“I’ve never seen anything like it,” Democratic Sen. Brian Schatz said of Republicans after the border deal appeared to collapse. “They literally demanded specific policy, got it, and then killed it.” That’s not quite true; Lankford’s deal was a compromise, not a right-wing wish list. But Schatz is right to find it astounding that the GOP isn’t even making a pretense of wanting to improve the bill in the Senate or the House to try to solve a problem that everyone in the party agrees is an urgent national crisis

In fact, according to Lankford, House Speaker Mike Johnson declined an invitation early on to participate in Senate negotiations in hopes of making the bill more acceptable to the House. He and his conference didn’t want a better bill, it turns out. They wanted no bill. Lankford’s deal isn’t dead on arrival because it’ll fail to reduce the flow of migrants—again, that’s an argument for improving it, not killing it—but because it just might succeed. Chris Murphy, the lead Democratic negotiator, explained why in blunt terms: “Donald Trump told them ‘do not pass any bipartisan legislation, because chaos at the border is good for me in my upcoming election.’ And that is the decision Republicans have made.”

One would think weakening Trump in November would be a special added incentive to support the bill for sane conservatives in the Senate desperate for this Trump-driven era of absurdity and nihilism to end. Not so. Semi-serious legislators like John Cornyn, John Barrasso, and Thom Tillis have all come out against Lankford’s bill in the past 24 hours—and none of them is so much as pretending that they’ve done so for thoughtful substantive reasons.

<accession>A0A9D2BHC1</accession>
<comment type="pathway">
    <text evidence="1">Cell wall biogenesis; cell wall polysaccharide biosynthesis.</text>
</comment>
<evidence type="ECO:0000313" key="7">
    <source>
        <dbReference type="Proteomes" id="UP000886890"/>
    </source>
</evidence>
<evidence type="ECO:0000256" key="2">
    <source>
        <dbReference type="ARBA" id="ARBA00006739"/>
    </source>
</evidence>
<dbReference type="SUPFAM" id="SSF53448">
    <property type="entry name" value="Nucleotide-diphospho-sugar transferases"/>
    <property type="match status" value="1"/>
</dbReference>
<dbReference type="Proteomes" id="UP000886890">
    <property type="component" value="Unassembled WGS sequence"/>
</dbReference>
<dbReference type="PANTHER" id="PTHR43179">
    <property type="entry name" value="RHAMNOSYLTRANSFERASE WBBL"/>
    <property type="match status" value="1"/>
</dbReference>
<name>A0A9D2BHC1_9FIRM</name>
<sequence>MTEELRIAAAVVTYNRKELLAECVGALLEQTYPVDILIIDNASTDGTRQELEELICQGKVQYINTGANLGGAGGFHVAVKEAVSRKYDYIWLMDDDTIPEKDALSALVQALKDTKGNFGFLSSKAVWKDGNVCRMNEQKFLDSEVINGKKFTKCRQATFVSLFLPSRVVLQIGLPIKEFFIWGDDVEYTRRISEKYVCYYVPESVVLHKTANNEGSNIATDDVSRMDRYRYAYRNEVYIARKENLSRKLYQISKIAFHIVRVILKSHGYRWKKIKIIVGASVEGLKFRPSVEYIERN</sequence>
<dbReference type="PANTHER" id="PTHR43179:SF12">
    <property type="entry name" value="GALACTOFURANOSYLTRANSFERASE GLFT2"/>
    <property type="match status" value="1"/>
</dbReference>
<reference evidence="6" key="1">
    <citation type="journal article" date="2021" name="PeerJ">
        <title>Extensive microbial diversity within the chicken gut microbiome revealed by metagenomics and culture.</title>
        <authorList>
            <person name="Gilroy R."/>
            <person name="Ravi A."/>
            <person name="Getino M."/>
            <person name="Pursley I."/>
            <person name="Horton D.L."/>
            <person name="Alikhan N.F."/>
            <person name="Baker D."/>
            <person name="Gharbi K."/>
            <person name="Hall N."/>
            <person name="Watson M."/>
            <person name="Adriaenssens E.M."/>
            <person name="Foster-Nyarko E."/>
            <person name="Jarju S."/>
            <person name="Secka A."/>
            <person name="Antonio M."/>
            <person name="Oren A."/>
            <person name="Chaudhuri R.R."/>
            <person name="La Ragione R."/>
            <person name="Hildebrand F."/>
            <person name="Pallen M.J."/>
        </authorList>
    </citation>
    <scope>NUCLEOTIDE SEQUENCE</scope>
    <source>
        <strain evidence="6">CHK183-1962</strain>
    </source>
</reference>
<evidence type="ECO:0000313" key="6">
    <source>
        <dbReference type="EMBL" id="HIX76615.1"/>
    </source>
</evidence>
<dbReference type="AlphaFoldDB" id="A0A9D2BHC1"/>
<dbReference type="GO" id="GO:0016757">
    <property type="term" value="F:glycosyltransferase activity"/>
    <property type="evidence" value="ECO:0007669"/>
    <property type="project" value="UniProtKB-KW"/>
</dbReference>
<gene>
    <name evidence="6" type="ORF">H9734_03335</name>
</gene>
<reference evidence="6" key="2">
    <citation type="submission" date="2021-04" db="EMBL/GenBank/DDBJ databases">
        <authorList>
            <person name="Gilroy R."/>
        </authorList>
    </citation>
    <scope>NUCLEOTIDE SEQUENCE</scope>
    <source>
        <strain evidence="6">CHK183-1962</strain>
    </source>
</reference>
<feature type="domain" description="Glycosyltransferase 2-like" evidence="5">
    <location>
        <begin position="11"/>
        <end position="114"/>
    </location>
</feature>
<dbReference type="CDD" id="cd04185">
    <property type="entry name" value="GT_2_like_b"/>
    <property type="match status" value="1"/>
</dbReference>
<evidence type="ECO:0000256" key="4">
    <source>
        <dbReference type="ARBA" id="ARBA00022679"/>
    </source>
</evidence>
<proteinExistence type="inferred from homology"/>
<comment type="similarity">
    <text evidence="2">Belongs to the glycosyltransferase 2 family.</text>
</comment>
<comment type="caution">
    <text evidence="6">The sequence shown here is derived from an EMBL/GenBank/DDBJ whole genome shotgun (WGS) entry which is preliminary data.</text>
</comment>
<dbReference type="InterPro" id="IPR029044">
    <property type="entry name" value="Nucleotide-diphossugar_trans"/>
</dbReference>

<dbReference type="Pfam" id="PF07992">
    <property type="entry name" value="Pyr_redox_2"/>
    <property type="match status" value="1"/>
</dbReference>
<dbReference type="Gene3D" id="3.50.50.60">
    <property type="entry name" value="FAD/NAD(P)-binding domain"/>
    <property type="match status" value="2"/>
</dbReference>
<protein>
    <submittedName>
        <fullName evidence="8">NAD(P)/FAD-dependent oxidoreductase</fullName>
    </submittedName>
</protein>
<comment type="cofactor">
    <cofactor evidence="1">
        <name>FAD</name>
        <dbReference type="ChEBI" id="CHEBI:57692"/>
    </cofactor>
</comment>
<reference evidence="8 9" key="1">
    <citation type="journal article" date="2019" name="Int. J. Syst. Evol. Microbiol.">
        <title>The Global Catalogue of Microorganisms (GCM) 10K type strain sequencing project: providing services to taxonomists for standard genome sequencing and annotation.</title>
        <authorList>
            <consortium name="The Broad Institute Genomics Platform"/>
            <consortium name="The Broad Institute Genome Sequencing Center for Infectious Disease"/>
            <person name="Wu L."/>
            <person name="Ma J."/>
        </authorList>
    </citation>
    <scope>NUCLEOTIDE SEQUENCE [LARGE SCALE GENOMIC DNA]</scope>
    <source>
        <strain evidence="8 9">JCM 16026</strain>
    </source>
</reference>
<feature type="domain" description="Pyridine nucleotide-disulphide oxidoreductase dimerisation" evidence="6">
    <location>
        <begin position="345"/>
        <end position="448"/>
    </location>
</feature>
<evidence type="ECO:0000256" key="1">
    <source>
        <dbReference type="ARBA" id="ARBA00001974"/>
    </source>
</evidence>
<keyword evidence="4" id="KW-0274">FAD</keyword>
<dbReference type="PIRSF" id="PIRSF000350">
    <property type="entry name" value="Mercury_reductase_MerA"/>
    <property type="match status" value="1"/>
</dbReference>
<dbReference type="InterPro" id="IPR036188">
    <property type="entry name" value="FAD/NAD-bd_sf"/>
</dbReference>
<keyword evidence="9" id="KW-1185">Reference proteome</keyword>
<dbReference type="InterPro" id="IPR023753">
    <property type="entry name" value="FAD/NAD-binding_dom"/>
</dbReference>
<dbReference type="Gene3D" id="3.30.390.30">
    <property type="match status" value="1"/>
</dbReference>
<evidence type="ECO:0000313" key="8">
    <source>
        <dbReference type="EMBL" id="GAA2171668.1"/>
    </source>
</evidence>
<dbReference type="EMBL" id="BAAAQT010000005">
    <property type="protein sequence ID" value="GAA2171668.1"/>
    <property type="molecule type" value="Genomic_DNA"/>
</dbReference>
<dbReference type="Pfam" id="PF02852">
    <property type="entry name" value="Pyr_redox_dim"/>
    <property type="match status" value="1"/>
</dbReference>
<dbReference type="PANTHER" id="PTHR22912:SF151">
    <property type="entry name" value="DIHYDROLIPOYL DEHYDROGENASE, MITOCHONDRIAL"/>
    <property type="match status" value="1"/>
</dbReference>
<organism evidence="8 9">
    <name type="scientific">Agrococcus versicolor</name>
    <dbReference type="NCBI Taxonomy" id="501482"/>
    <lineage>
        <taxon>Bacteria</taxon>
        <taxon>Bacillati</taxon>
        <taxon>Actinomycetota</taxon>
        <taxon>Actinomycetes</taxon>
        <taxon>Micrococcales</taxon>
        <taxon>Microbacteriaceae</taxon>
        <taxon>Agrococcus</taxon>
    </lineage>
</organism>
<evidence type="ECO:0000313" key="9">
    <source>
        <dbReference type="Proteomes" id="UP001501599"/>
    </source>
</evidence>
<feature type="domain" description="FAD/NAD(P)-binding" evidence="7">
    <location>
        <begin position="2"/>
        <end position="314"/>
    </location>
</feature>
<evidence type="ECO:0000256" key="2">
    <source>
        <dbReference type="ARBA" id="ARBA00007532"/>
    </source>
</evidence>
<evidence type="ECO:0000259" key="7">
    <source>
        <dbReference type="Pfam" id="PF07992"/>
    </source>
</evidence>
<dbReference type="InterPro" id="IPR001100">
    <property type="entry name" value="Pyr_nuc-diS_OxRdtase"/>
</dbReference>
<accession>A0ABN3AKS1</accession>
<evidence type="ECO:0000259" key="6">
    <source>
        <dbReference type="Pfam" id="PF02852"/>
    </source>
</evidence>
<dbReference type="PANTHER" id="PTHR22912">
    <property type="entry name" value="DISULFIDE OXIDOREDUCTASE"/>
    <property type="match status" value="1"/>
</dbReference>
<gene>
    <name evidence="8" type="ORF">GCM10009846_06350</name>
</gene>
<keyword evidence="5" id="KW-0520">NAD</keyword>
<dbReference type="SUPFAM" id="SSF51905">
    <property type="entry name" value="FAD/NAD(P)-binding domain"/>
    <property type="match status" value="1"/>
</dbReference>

“I’m pretty confident we can do better with a new president who actually will enforce the law,” Cornyn told reporters when asked about his position, which is both deceptive and a non sequitur. It’s a non sequitur because Congress’ duties don’t depend on the president’s willingness to enforce statutes; if anything, the case for legislation is stronger when a president is derelict in his own duty, because it can force his hand. Cornyn’s response is deceptive because Biden does want to crack down on the border before the election, provided he can assure progressives he’s only doing so because Congress has left him no choice.